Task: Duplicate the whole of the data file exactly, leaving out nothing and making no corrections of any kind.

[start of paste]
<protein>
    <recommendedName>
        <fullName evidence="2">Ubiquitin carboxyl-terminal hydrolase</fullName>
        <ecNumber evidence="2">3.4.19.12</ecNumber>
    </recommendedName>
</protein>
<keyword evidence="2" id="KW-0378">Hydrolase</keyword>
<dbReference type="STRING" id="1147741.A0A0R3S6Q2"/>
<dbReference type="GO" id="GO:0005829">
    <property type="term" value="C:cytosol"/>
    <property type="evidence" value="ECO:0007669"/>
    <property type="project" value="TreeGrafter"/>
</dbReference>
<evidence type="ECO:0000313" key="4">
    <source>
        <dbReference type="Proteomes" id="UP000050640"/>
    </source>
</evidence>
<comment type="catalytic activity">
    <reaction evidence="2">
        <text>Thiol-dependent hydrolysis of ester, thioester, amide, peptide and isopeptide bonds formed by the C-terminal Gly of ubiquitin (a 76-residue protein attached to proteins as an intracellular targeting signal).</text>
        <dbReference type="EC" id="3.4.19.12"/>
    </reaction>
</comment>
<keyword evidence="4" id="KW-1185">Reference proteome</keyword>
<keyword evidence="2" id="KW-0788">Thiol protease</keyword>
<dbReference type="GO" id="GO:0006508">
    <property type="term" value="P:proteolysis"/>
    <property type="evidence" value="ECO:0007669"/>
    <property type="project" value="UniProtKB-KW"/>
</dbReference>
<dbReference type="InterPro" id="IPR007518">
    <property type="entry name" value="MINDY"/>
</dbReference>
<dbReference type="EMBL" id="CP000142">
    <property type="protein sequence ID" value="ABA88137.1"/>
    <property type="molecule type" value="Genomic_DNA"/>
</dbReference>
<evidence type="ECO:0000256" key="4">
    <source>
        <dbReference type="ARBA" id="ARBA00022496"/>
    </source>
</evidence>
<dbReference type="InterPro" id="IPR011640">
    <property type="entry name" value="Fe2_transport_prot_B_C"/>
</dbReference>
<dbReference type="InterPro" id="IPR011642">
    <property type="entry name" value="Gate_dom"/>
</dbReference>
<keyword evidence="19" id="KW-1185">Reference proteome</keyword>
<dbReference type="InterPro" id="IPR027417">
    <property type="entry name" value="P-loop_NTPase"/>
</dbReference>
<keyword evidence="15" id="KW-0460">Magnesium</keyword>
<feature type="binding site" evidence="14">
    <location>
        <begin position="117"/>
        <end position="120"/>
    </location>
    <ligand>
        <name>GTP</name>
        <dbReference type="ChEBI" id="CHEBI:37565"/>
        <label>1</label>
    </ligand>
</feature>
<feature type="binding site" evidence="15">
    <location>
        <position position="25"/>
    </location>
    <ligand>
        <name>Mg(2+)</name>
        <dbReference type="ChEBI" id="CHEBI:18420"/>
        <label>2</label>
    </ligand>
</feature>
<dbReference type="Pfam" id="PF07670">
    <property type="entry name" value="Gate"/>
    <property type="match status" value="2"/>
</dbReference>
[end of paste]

<protein>
    <recommendedName>
        <fullName evidence="2">Ubiquitin carboxyl-terminal hydrolase</fullName>
        <ecNumber evidence="2">3.4.19.12</ecNumber>
    </recommendedName>
</protein>
<keyword evidence="2" id="KW-0378">Hydrolase</keyword>
<dbReference type="STRING" id="1147741.A0A0R3S6Q2"/>
<dbReference type="GO" id="GO:0005829">
    <property type="term" value="C:cytosol"/>
    <property type="evidence" value="ECO:0007669"/>
    <property type="project" value="TreeGrafter"/>
</dbReference>
<evidence type="ECO:0000313" key="4">
    <source>
        <dbReference type="Proteomes" id="UP000050640"/>
    </source>
</evidence>
<comment type="catalytic activity">
    <reaction evidence="2">
        <text>Thiol-dependent hydrolysis of ester, thioester, amide, peptide and isopeptide bonds formed by the C-terminal Gly of ubiquitin (a 76-residue protein attached to proteins as an intracellular targeting signal).</text>
        <dbReference type="EC" id="3.4.19.12"/>
    </reaction>
</comment>
<keyword evidence="4" id="KW-1185">Reference proteome</keyword>
<keyword evidence="2" id="KW-0788">Thiol protease</keyword>
<dbReference type="GO" id="GO:0006508">
    <property type="term" value="P:proteolysis"/>
    <property type="evidence" value="ECO:0007669"/>
    <property type="project" value="UniProtKB-KW"/>
</dbReference>
<dbReference type="InterPro" id="IPR007518">
    <property type="entry name" value="MINDY"/>
</dbReference>
<dbReference type="EMBL" id="CP000142">
    <property type="protein sequence ID" value="ABA88137.1"/>
    <property type="molecule type" value="Genomic_DNA"/>
</dbReference>
<evidence type="ECO:0000256" key="4">
    <source>
        <dbReference type="ARBA" id="ARBA00022496"/>
    </source>
</evidence>
<dbReference type="InterPro" id="IPR011640">
    <property type="entry name" value="Fe2_transport_prot_B_C"/>
</dbReference>
<dbReference type="InterPro" id="IPR011642">
    <property type="entry name" value="Gate_dom"/>
</dbReference>
<keyword evidence="19" id="KW-1185">Reference proteome</keyword>
<dbReference type="InterPro" id="IPR027417">
    <property type="entry name" value="P-loop_NTPase"/>
</dbReference>
<keyword evidence="15" id="KW-0460">Magnesium</keyword>
<feature type="binding site" evidence="14">
    <location>
        <begin position="117"/>
        <end position="120"/>
    </location>
    <ligand>
        <name>GTP</name>
        <dbReference type="ChEBI" id="CHEBI:37565"/>
        <label>1</label>
    </ligand>
</feature>
<feature type="binding site" evidence="15">
    <location>
        <position position="25"/>
    </location>
    <ligand>
        <name>Mg(2+)</name>
        <dbReference type="ChEBI" id="CHEBI:18420"/>
        <label>2</label>
    </ligand>
</feature>
<dbReference type="Pfam" id="PF07670">
    <property type="entry name" value="Gate"/>
    <property type="match status" value="2"/>
</dbReference>